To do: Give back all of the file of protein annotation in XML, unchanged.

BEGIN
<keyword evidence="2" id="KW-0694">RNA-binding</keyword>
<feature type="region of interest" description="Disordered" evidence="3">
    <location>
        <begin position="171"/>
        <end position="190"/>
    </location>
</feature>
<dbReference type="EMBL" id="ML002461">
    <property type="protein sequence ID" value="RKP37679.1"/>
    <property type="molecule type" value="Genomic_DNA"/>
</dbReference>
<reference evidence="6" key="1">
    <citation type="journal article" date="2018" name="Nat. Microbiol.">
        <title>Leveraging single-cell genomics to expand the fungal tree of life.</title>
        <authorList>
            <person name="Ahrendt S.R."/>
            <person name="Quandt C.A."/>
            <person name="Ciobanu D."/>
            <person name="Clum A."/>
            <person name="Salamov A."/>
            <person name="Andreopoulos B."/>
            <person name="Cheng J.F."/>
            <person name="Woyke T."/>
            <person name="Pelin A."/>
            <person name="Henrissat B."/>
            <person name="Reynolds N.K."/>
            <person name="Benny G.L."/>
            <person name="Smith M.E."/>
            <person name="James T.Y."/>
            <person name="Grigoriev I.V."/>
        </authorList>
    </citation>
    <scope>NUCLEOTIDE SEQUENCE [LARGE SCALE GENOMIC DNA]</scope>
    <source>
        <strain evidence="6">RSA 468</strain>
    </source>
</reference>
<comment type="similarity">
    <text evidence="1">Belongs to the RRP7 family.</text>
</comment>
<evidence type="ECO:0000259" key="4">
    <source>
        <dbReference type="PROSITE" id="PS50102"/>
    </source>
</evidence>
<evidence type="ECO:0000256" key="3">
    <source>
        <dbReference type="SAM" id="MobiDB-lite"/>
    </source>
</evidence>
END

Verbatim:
<keyword evidence="2" id="KW-0694">RNA-binding</keyword>
<feature type="region of interest" description="Disordered" evidence="3">
    <location>
        <begin position="171"/>
        <end position="190"/>
    </location>
</feature>
<dbReference type="EMBL" id="ML002461">
    <property type="protein sequence ID" value="RKP37679.1"/>
    <property type="molecule type" value="Genomic_DNA"/>
</dbReference>
<reference evidence="6" key="1">
    <citation type="journal article" date="2018" name="Nat. Microbiol.">
        <title>Leveraging single-cell genomics to expand the fungal tree of life.</title>
        <authorList>
            <person name="Ahrendt S.R."/>
            <person name="Quandt C.A."/>
            <person name="Ciobanu D."/>
            <person name="Clum A."/>
            <person name="Salamov A."/>
            <person name="Andreopoulos B."/>
            <person name="Cheng J.F."/>
            <person name="Woyke T."/>
            <person name="Pelin A."/>
            <person name="Henrissat B."/>
            <person name="Reynolds N.K."/>
            <person name="Benny G.L."/>
            <person name="Smith M.E."/>
            <person name="James T.Y."/>
            <person name="Grigoriev I.V."/>
        </authorList>
    </citation>
    <scope>NUCLEOTIDE SEQUENCE [LARGE SCALE GENOMIC DNA]</scope>
    <source>
        <strain evidence="6">RSA 468</strain>
    </source>
</reference>
<comment type="similarity">
    <text evidence="1">Belongs to the RRP7 family.</text>
</comment>
<evidence type="ECO:0000259" key="4">
    <source>
        <dbReference type="PROSITE" id="PS50102"/>
    </source>
</evidence>
<evidence type="ECO:0000256" key="3">
    <source>
        <dbReference type="SAM" id="MobiDB-lite"/>
    </source>
</evidence>